‘We ran across town the other day with a few pairs of skull and black tassel slippers for Idris Elba, but they were too small – he’s got massive feet.’ Duke + Dexter’s sweatshirt-clad Business Development Manager, Wij Travers, laughs off this modern-day Cinderella tale with ease. High-profile clients are clearly now the norm for this young British brand, with Ryan Reynolds and Jonah Hill sporting Duke + Dexter’s signature slippers in the Hollywood Hills, and a ‘Storm Trooper Camo’ design collaboration with Tyson Beckford sitting on the shelf in front of us. Oh, and Eddie Redmayne picked up his Oscar in a pair (and his mum often calls to request certain designs). The Duke + Dexter star is riding high – and the secret to its success? In a phrase: traditional British craftsmanship, but with a twist.
The first thing you notice upon entering Duke + Dexter’s Covent Garden store is the young hipster blonde in paint-splattered jeans painting at her desk. This is Morgan – the brand’s Resident Artist. Her job is to paint the shoes of the rich and famous. ‘The slippers are my canvas and my work is very detailed and illustrative,’ explains the former embroidery specialist as she sits with a shoe in one hand and a paintbrush in the other. ‘You can have whatever you want on them, and we are asked for all sorts. Just now, someone asked for "screw" on one shoe and "you" on the other,’ she laughs. ‘I’ve had Lawrence of Arabia, snakes, roses, pandas and everything in between.’
Morgan works closely with the client to create each design, before painting it on to the shoes with special leather paint (a process that can take days). ‘Once it’s sealed, it will stay put – it won't chip or fade,’ she promises.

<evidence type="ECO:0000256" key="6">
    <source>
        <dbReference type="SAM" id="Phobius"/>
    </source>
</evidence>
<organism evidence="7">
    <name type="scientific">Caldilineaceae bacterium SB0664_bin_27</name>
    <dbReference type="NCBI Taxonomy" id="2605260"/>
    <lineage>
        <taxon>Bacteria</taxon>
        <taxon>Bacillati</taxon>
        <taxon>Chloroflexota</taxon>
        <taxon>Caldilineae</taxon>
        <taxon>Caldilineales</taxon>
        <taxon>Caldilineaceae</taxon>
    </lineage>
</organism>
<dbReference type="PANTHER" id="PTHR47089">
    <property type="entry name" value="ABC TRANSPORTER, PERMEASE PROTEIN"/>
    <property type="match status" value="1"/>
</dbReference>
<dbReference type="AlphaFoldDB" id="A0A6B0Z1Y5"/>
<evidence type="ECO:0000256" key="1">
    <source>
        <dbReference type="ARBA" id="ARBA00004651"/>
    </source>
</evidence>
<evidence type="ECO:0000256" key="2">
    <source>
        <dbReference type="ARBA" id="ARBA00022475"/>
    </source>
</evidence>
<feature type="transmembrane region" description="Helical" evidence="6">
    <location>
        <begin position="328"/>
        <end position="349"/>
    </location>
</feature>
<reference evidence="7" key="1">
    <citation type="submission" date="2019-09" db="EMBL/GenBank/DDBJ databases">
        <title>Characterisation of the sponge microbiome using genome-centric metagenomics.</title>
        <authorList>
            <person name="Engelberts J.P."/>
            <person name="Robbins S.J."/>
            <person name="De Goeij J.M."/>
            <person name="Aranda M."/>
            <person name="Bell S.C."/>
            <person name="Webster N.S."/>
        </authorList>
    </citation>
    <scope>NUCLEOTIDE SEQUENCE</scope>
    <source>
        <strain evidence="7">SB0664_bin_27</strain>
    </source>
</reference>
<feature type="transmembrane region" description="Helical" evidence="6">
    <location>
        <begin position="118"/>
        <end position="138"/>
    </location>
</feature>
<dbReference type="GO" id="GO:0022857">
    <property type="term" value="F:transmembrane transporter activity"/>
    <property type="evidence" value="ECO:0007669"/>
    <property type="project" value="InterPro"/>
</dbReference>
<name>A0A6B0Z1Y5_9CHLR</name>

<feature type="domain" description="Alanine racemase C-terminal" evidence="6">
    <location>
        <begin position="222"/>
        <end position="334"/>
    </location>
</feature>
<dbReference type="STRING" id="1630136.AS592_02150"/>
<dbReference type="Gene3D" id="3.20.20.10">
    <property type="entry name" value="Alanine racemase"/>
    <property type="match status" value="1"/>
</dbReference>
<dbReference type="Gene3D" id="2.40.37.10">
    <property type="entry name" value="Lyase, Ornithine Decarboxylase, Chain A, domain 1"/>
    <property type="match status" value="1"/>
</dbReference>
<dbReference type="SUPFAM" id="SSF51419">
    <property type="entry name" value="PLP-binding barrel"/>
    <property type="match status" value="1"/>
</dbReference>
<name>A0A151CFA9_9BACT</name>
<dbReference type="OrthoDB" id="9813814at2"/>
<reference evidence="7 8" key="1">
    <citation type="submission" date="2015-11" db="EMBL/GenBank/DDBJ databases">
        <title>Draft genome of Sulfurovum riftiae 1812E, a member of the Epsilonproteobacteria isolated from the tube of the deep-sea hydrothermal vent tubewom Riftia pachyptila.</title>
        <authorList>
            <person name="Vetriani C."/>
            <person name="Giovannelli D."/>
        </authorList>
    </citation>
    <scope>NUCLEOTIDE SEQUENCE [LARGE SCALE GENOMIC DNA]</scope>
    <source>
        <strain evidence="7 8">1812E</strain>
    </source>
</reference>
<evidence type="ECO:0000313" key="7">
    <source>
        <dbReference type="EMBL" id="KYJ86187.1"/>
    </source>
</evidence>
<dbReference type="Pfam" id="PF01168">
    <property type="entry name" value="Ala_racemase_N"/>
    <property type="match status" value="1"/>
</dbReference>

The bespoke service is a recent development for the fledgling brand, which was founded by Archie Hewlett three years ago. The story goes that Hewlett wanted to sport an unusual style of slipper to a smart party and, unable to find what he wanted in the shops, had his perfect pair made. This style became the blueprint for Duke + Dexter’s signature shoe. The slipper is now available in a huge range of styles and the shop is an Aladdin’s cave of quirky men’s party options. Around us perch hand-painted one-offs, camouflage prints, paint-splattered styles, and slippers with popular embellishments and motifs such as tassels, initialling, skulls and, interestingly, more pandas. Block colour styles are available, too – in tones ranging from the quiet to the bold and playful.
Duke + Dexter is all about range. ‘We’ve got the Duke side of the brand and we’ve got the Dexter side,’ explains Travers. ‘The Duke part is smart – a real modern gent. And then the Dexter is the slightly younger and subversive brother. They are brothers rather than opposites.’
Travers believes that this yin-and-yang approach to style appeals to the British gent: ‘The cheeky-chappie dapper gent has always had that playful aspect to him,’ he twinkles, his public-school vowels suddenly seeming more pronounced.
Furthermore, Duke + Dexter’s varied offerings also work well for the Instagram generation. People have a much more personal style now. ‘You don’t just get mods and rockers and real "types" any more,’ Travers explains. ‘People get their style inspiration from all over the place – online and Instagram particularly. Blurring the line between different sorts of styles is becoming more and more common.’
And ‘personal style’ seems to be what these slipper makers do best. The team plan to extend the range to six or seven different types of shoe (they have recently released a Chelsea boot range) by this time next year. And there are some exciting collaborations afoot (excuse the pun). Travers is clearly already excited about one ‘top-secret’ project, which he can’t help but spill the beans on: ‘Next year, we’ll be doing a jacquard weave – with a small British silk goods manufacturer. They hand-draw all their designs – you should be able to guess who it is.’ The team are clearly in a playful mood. And why shouldn’t they be? Duke + Dexter is a British luxury success story in the making.